Pennsylvania marijuana pardon project to clear few applicants' records
Pennsylvania's one-time effort to pardon people with certain low-level marijuana convictions resulted in roughly 230 applications reaching the governor's desk — a fraction of the more than 2,600 people who applied.
Why it matters: Criminal records impose significant impediments to employment, housing, education and other opportunities, leaving those with convictions in cycles of poverty.
- In Philly, there are thousands of people waiting to put marijuana convictions behind them, Andrea Lindsay, of pro-bono law firm Philadelphia Lawyers for Social Equity, told Axios.
Driving the news: The state's Board of Pardons voted on applications for Gov. Tom Wolf's Marijuana Pardon Project on Friday.
- The state is looking into an additional 434 applications for further review, Wolf's spokesperson Emily Demsey told Axios.
Catch up fast: Wolf launched the program for the month of September. Eligibility was limited to those with misdemeanor convictions of marijuana possession and/or small amount for personal use.
- The state originally received 3,539 applications but some of them were from the same individuals, Demsey said.
- Celeste Trusty, secretary for the state Board of Pardons, told Axios that many of the people who originally applied did not meet the project's criteria.
By the numbers: The most applications headed to the governor's desk are from Lehigh County (17), while 14 are from Philadelphia, per the state.
The big picture: President Joe Biden pardoned thousands of Americans with federal offenses of simple marijuana possession this year. Governors in several states, including Colorado and Nevada, also moved to issue pardons for low-level marijuana convictions in recent months.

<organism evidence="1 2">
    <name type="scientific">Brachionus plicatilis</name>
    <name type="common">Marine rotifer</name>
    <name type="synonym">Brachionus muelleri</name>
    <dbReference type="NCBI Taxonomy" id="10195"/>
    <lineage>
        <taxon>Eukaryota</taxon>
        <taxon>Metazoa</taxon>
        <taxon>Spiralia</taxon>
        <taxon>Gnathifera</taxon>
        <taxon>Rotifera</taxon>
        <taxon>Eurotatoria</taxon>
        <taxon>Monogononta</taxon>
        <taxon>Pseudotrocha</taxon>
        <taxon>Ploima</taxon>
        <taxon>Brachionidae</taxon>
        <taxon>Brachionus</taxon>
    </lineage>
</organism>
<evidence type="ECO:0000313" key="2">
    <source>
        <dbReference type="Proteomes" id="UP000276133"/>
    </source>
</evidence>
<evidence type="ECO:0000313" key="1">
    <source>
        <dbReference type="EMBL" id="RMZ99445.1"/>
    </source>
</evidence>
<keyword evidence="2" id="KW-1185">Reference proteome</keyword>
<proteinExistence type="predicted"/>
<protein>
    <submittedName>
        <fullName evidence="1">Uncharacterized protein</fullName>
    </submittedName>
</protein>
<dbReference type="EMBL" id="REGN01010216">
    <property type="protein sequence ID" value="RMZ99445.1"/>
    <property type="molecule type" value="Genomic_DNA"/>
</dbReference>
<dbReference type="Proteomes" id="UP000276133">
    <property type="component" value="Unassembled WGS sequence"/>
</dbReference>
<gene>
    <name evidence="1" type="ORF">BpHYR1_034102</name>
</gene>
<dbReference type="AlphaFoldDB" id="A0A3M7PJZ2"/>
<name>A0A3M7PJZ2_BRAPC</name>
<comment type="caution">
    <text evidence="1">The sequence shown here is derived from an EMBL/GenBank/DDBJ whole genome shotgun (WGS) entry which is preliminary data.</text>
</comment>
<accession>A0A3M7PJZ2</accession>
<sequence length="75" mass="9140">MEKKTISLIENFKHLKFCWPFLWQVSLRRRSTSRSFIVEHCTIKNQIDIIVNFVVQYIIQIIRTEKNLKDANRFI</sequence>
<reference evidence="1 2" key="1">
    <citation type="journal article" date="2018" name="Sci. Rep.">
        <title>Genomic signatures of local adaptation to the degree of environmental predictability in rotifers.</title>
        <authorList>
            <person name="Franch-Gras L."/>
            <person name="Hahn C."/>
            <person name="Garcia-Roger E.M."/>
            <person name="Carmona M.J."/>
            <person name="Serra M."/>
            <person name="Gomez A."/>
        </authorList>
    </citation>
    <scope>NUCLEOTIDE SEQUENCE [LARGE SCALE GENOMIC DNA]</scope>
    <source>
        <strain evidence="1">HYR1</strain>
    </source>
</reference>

- Many did so without an application process, resulting in thousands of convictions being removed automatically.
- Oregon Gov. Kate Brown issued some 45,000 pardons for people with low-level marijuana convictions in November.
Zoom in: Philadelphia Lawyers for Social Equity helped more than a dozen people in Philly apply to the program.
- Lindsay, the firm's director of strategic initiatives, called the state project a "total failure" due to the small share of applicants considered.
- She believes several issues contributed to the low participation rate, including the brief window to apply; the online-only application process, requiring the need for a computer or smartphone; and limiting eligibility to two misdemeanors.
What they're saying: Demsey said the pardon project was a win, considering that the state Legislature has yet to pass a bill to legalize or decriminalize marijuana.
- She said Wolf hopes that "the next administration will continue working to improve this process and give people with these offenses their rightful clean slates, until marijuana becomes legal in Pennsylvania."
What's next: Wolf intends to sign the pardons before the end of his term in January, Demsey said.
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